Written by Scott Snyder
Pencils by Greg Capullo
Inks by Jonathan Glapion
Color by FCD
Letters by Richard Starkings & Comicraft’s Jimmy Betancourt
22 pgs / Color / $2.99 US
With last month’s issue, the series inspired pangs of genuine anxiety and dread. Batman had stumbled onto a deep conspiracy made all-to possible by an ancestor’s superstitious measures. Since the 19th century, the enigmatic Court of the Owls furnished secret lairs in the otherwise unoccupied 13th floors of Gotham’s skyscrapers, vacancies necessitated by human cowardice. That Batman could have operated out of the city for so long without knowledge of this vast deception is downright spooky. Especially since Snyder depicts Bruce as so competent.
It’s not the kind of revelation that suggests Batman totally goofed, but it’s enough of an oversight for the character himself to experience a flurry of emotions ranging from guilt to betrayal. Further, it’s the kind of development that doesn’t reek of obtuse retcon or revision. Longtime readers can look at the Owl Court as a covert presence in Gotham older than any of the city’s popular rogues. Their motives aren’t entirely clear at this point in the story, but there’s something exceptionally frightening about this kind of antagonist. That’s saying something when you consider the series opened with images of Batman’s previous foes, an entirely gruesome lot. While the Joker remains the greatest villain out there–just ask Snyder–Batman’s gained some really scary rogues in the past couple years. Take Morrison’s sadistic Professor Pyg or this year’s haunting James Gordon Jr.
What most impresses about Snyder’s two spectacular Batman runs in 2011 is that he’s deftly balanced the ratio of horror to detection, the two pillars of the character’s strength. However sensational the carnage–Jr.’s secret cellar; one whale of a coffin–that mayhem is tempered by thoughtful and articulate scenes of police work. Morrison certainly played with mystery and deduction, but the character hasn’t really done this much actual sleuthing since Dini’s tenure on Detective Comics. Globetrotting Batman and the larger DCU’s omniscient Batman absolutely have their charms, but this is the core. Equal emphasis on the Bat and the Man.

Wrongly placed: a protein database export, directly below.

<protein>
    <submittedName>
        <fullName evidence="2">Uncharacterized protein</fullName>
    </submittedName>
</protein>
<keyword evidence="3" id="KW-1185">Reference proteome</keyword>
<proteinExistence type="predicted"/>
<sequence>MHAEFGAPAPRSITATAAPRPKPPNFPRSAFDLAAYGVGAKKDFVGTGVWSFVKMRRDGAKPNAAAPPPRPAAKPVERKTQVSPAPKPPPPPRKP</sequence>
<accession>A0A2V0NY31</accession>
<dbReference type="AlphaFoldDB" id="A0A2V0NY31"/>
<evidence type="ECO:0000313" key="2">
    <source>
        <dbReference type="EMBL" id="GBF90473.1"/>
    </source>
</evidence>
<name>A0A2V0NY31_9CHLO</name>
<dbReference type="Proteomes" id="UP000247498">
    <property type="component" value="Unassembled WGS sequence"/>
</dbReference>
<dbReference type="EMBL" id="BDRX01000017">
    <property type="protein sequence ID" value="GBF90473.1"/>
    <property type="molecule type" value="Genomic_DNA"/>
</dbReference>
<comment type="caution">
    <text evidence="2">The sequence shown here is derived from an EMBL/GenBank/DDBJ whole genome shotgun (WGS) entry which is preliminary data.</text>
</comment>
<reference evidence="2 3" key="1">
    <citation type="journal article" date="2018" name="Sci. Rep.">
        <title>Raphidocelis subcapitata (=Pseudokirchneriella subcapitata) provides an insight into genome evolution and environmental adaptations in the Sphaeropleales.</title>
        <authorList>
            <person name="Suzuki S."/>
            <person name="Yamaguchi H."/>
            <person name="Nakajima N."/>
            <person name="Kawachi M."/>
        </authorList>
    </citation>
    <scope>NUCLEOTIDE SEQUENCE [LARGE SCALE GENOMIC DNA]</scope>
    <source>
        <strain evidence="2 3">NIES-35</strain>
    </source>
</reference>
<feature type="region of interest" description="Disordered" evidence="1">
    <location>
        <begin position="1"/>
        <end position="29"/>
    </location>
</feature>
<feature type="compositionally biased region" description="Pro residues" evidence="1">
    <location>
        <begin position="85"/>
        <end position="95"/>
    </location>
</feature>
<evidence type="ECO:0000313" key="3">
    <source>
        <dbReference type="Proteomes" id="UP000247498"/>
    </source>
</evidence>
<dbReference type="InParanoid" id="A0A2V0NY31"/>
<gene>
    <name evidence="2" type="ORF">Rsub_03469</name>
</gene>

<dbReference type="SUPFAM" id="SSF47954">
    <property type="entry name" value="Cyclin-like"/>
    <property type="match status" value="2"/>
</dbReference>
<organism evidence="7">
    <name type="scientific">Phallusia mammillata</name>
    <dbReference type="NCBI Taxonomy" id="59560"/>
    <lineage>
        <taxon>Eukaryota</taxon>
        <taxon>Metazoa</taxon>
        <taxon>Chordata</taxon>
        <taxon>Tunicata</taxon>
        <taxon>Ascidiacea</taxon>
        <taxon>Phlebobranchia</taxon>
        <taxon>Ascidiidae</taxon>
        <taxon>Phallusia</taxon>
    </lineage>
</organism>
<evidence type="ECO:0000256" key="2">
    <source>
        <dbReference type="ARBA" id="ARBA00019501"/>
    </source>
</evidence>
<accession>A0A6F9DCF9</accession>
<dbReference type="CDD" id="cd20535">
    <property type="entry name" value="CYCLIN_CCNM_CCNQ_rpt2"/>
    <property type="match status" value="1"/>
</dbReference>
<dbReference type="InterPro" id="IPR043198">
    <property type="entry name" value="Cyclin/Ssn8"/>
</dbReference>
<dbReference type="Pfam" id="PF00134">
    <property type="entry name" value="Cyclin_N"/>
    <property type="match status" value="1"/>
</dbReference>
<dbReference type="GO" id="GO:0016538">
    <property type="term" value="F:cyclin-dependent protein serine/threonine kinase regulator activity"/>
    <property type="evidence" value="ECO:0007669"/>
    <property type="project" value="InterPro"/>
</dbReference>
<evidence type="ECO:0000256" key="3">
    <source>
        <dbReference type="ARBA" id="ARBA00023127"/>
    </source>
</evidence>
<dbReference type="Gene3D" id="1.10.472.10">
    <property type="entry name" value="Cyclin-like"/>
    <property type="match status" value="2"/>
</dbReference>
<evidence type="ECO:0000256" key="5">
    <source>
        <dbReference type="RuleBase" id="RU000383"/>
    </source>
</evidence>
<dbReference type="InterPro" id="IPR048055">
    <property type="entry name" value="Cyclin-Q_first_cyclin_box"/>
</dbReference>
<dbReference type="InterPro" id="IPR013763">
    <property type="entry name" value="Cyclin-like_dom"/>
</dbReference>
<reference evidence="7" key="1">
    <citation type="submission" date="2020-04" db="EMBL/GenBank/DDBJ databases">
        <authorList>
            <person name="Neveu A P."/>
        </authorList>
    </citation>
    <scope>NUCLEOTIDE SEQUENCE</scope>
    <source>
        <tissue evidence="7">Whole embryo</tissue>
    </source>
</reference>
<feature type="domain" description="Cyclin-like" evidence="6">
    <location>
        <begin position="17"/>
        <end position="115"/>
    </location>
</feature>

And in this issue, the Bat and the Boy.
Here Capullo gets to flex his considerable muscles on a gorgeous flashback scene from Bruce’s childhood. Or his youth, we should probably say. Childhood ended in that alley before the pearls hit the pavement. Young Bruce investigates his parents murder in the weeks that followed. And of course he did. He starts taking note of all the stone owls watching over the city and locates what he believes to be the headquarters of the fabled Owl Court. The boy ends up in trouble, but not because he’s stumbled on a chamber of cloaked cultists and a sacrificial altar à la Young Sherlock Holmes. He merely ends up trapped in a dusty old storage space. Dangerous, but perfectly innocuous relative to his later exploits. He was a kid. He wasn’t ready. I’m reminded of a Joe Meno novel, or at least a Joe Meno title. The Boy Detective Fails. We’re so used to these irrepressible Holmesian detectives incapable of fumbling. But even Bruce wasn’t Encyclopedia Brown. He didn’t get his man that time. Bruce should have a few failures. Jason’s one. The full circumstances of his parents’ murder is another. Let him scramble a bit in his own title. It’s not just necessary. It’s reasonable. It also keeps the myth alive. Sad as it is, Batman is an exorcising and exercising of demons, for the salvation of a man as well as his city.
Then you’ve got Dick. I’m tempted to wish Snyder might try his hand at writing Damian and Tim a bit more. He has such a good handle on the whole cast from Bruce to Gordon to Alfred. But there’s also something pretty special going on with the scenes of interaction between Bruce and Dick. Two old friends. A different relationship that Bruce and Gordon, but still collaborators and consummate detectives. I’ll always wish Dick’s time as Batman could’ve run a bit longer. Even years longer. But he’s still very much present in this Batman run, and both he and Bruce are written so well. It’s smart that the focus here is on these two. It’s given Bruce the room needed to reclaim his mantle and become the emotional core of this title again. And what a terrific story to usher him back into our consciousness as the Batman while still treating Dick’s time under the cowl with the respect it truly deserves.
Aside from an unclear panel or two, the book is as beautiful as ever. Capullo renders the flashback sequence in a series of shadowy woodcut images. It’s murky with heavy blacks and overwhelming purples, distressed with scratches and scuff marks like a stack of old photos used to prop up a filing cabinet. It’s so subdued and haunting in comparison to his equally impressive action scenes that it bears special consideration. Did you worry that Snyder’s Batman would lose any subtlety or deftness under Capullo? There are still those who might balk at the Rushmore chins and other visual excesses, but if you haven’t already been fully won over by the man’s skill, this issue shows true range. The only question left is just how many years of indentured servitude Snyder’s promised Satan in return for the consistently masterful artists with which he’s been paired on each and every project. Bendis and Morrison have worked with some lackluster draftsmen. Snyder’s never had that problem. Suspicious in a fashion so supernatural it could only be explained as infernal intervention.
Call it hyperbole if you like, but this is another Batman story–the second in 2011–that we’ll be talking about for quite some time. More of this, please. Until the Devil comes to collect. And then I hope there’s some stashed in a drawer somewhere.
Story: 5 / Art: 4.5 / Overall: 5
(Out of 5 Stars)